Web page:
Real security requires strong encryption – even if investigators get blocked

This was a time when NSA itself was facing a new reality. Encrypted communications had become the norm in government work – and not just for technologically sophisticated nations. NSA adapted. Details are shrouded in secrecy, but we know that just like hackers, NSA takes advantage of unpatched vulnerabilities to break in to targets. NSA also relies heavily on communications metadata, the when, where, how long – and sometimes who – of a communication. And NSA apparently uses stealthy techniques, such as intercepting communication equipment while being shipped, to install eavesdropping tools. The result? Despite widespread use of encryption by its targets, NSA is largely able to obtain the information it seeks.

Adapting to an encrypted world
Today, the FBI is facing a similar situation to the NSA’s two decades ago. Consumer products and apps like WhatsApp regularly use strong encryption to protect communications and devices. And sometimes that prevents investigators from viewing potential evidence – as it did in San Bernardino, for a time. The bureau can keep fighting the battle to weaken encryption, which it has been losing for decades, or it can follow the NSA’s lead and adapt.

Police without a back door into encryption systems have several options. Since at least the early 2000s, the FBI has been getting court orders letting agents hack into criminals’ computer and communication systems to install recording and surveillance software. But that’s not the only possibility for investigators.

Other kinds of nonencrypted data may provide valuable information that can serve as an alternative, and computer systems can be enormously helpful in finding and analyzing that data. In the wake of the 1993 World Trade Center bombing, investigators had to wade through paper copies of phone company records to discover who talked to whom when, and from there draw connections between members of the bombing conspiracy. Modern software – and digital phone, financial and other records available with a warrant – can make that analysis immeasurably faster.

The “internet of things” provides another potential treasure trove for investigators: In one instance, for example, the history of a person’s heart rate as measured by his data-collecting pacemaker led to his indictment for arson when his story of his actions during the fire didn’t hold up. In another case, a woman’s activity level, as tracked by her Fitbit, contradicted her husband’s account of her death – and led to murder charges against him.

Following suspects is a third area where technology really helps police: Using a team of trackers cost approximately US$275 an hour – but tracking a suspect’s phone as it travels drops the price to $5.21 an hour.

Such technological advances aren’t used as easily by state and local investigators, who conduct more than half of law enforcement wiretaps in the U.S. Sometimes state and local police are stymied by relatively simple issues, such as the wide variety of phones, internet providers and data formats. In 2013, the FBI stepped up to help, creating training programs through its National Domestic Communications Assistance Center to help police gather digital evidence without needing to break encryption.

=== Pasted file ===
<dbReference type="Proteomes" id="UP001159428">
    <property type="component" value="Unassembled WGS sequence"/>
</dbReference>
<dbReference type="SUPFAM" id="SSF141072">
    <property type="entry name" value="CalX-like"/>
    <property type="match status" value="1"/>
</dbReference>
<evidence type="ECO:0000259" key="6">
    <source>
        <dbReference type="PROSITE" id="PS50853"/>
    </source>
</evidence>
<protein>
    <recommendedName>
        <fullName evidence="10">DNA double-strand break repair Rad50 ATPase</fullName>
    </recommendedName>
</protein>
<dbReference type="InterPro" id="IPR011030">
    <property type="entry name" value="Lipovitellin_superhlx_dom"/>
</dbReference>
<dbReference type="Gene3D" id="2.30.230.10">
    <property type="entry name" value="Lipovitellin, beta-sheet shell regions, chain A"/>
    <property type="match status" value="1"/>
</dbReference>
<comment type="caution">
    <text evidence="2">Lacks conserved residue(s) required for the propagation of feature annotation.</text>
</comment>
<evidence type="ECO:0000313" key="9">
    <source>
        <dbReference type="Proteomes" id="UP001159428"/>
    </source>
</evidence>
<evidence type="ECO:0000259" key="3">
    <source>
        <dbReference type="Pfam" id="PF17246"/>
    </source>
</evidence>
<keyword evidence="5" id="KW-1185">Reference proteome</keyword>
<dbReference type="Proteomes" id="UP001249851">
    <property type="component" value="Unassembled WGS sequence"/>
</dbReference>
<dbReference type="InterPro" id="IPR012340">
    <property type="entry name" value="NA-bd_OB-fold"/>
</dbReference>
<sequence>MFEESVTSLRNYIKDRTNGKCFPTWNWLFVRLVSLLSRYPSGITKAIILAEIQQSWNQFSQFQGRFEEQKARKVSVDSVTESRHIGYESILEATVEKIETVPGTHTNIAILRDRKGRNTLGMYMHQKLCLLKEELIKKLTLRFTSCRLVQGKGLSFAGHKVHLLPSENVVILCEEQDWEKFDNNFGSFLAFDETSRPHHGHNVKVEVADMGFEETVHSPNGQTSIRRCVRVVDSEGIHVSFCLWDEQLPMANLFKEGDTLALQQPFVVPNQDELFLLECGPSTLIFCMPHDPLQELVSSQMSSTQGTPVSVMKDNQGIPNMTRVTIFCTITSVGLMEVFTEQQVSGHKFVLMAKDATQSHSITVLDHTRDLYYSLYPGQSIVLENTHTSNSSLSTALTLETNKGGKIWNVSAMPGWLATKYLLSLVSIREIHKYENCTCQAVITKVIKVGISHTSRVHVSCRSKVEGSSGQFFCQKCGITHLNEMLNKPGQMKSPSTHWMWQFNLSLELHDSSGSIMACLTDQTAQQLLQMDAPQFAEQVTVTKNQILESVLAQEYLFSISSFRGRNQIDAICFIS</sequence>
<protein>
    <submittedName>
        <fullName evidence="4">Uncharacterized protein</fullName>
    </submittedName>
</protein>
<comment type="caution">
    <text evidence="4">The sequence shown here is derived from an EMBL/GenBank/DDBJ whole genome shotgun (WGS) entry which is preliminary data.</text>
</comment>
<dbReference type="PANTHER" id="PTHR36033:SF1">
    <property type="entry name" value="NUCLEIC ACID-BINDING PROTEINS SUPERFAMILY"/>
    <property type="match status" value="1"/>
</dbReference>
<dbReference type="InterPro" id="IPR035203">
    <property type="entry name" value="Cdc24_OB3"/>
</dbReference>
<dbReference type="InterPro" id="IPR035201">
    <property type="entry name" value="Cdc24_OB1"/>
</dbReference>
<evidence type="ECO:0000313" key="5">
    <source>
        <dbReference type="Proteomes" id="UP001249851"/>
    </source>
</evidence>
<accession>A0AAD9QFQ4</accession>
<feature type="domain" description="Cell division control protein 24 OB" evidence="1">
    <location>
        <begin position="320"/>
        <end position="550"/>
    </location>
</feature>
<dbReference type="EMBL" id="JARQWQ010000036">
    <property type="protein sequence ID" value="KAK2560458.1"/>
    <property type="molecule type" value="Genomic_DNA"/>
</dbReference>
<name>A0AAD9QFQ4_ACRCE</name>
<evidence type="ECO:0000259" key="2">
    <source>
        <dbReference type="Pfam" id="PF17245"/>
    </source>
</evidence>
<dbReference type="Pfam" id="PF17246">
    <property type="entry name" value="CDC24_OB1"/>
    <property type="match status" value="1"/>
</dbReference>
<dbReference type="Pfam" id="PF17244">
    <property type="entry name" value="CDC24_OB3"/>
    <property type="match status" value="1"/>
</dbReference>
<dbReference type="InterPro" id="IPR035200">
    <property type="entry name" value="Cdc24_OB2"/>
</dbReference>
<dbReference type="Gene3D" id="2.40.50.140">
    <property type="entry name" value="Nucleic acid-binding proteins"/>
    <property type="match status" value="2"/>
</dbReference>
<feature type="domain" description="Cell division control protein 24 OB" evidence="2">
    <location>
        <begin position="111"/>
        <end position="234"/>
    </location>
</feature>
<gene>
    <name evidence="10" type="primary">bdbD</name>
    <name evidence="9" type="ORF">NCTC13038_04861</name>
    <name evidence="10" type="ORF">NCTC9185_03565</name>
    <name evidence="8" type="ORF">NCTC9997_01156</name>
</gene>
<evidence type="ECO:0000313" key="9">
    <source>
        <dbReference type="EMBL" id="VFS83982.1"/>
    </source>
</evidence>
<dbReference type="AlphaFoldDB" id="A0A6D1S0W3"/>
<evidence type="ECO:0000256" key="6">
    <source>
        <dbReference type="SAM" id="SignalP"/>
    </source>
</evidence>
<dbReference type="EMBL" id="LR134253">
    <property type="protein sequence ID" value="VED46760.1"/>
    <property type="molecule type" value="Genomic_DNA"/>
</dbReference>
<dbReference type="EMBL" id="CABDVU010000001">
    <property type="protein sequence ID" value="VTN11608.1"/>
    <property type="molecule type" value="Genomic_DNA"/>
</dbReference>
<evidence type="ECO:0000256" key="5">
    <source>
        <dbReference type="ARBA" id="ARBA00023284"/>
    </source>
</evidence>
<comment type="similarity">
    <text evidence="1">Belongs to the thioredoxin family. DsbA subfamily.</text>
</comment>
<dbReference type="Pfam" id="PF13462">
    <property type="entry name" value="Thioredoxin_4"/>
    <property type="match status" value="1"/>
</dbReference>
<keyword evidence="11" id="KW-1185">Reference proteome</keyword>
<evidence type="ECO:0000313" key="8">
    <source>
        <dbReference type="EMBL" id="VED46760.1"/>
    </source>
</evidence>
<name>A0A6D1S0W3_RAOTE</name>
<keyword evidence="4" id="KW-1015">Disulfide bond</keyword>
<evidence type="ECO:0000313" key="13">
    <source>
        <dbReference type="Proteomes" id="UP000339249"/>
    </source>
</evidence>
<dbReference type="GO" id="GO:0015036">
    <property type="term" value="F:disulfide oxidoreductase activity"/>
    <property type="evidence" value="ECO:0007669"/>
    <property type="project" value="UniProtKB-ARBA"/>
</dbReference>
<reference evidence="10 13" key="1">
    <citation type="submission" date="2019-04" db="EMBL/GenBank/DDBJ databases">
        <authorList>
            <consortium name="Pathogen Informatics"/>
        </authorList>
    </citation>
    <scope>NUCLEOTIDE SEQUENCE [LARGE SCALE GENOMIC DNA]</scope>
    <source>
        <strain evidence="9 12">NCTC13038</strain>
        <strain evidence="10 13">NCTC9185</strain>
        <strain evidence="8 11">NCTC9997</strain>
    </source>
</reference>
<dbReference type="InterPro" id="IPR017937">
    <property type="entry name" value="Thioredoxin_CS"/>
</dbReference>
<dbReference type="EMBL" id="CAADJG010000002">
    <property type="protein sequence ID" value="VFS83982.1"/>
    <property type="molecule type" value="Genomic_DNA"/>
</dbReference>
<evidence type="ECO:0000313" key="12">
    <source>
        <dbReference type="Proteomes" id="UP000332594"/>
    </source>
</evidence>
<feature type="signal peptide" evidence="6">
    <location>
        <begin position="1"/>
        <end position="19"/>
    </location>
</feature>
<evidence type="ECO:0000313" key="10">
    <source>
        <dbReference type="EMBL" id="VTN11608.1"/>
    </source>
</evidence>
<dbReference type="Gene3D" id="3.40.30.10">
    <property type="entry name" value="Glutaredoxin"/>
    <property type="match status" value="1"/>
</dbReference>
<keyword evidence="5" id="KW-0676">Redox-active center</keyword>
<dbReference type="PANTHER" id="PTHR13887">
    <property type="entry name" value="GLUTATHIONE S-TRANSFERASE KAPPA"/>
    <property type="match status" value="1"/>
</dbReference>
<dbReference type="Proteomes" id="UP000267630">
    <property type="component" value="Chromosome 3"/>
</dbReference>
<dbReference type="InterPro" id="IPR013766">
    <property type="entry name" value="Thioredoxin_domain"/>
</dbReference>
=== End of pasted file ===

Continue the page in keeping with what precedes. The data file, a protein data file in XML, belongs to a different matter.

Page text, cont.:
Even as these varied investigatory techniques will help, sometimes encryption will simply prevent investigators from getting the goods – or getting them quickly enough to prevent a crime. But law enforcement has always had to deal with blocks to obtaining evidence; the exclusionary rule, for example, means that evidence collected in violation of a citizen’s constitutional protections is often inadmissible in court.

Facing new threats
The importance of strong cryptography in protecting people’s privacy has become clearer in recent years. Attackers are more sophisticated – as shown in the 2015 Russian hack of the Democratic National Committee emails and the 2017 Equifax data breach, among others. And any groups “viewed as likely to shape future U.S. policies” were targets of Russian hacking efforts, according to the Office of the Director of National Intelligence. That could include almost any organization – activist groups, church associations, community foundations, professional societies, nongovernmental organizations and more – that forms the underpinning of democratic societies.

This broad threat to fundamental parts of American society poses a serious danger to national security as well as individual privacy. Increasingly, a number of former senior law enforcement and national security officials have come out strongly in support of end-to-end encryption and strong device protection (much like the kind Apple has been developing), which can protect against hacking and other data theft incidents.

As technology changes, the jobs of police and intelligence workers must also change; in some ways, it will be harder, in others, easier. But the basic need for security supports the call for wide use of strong encryption – and without modifications that make it easy for Russians, or others, to break in.

Susan Landau is Professor of Computer Science, Law and Diplomacy and Cybersecurity, Tufts University. This article is published courtesy of The Conversation (under Creative Commons-Attribution / No derivative).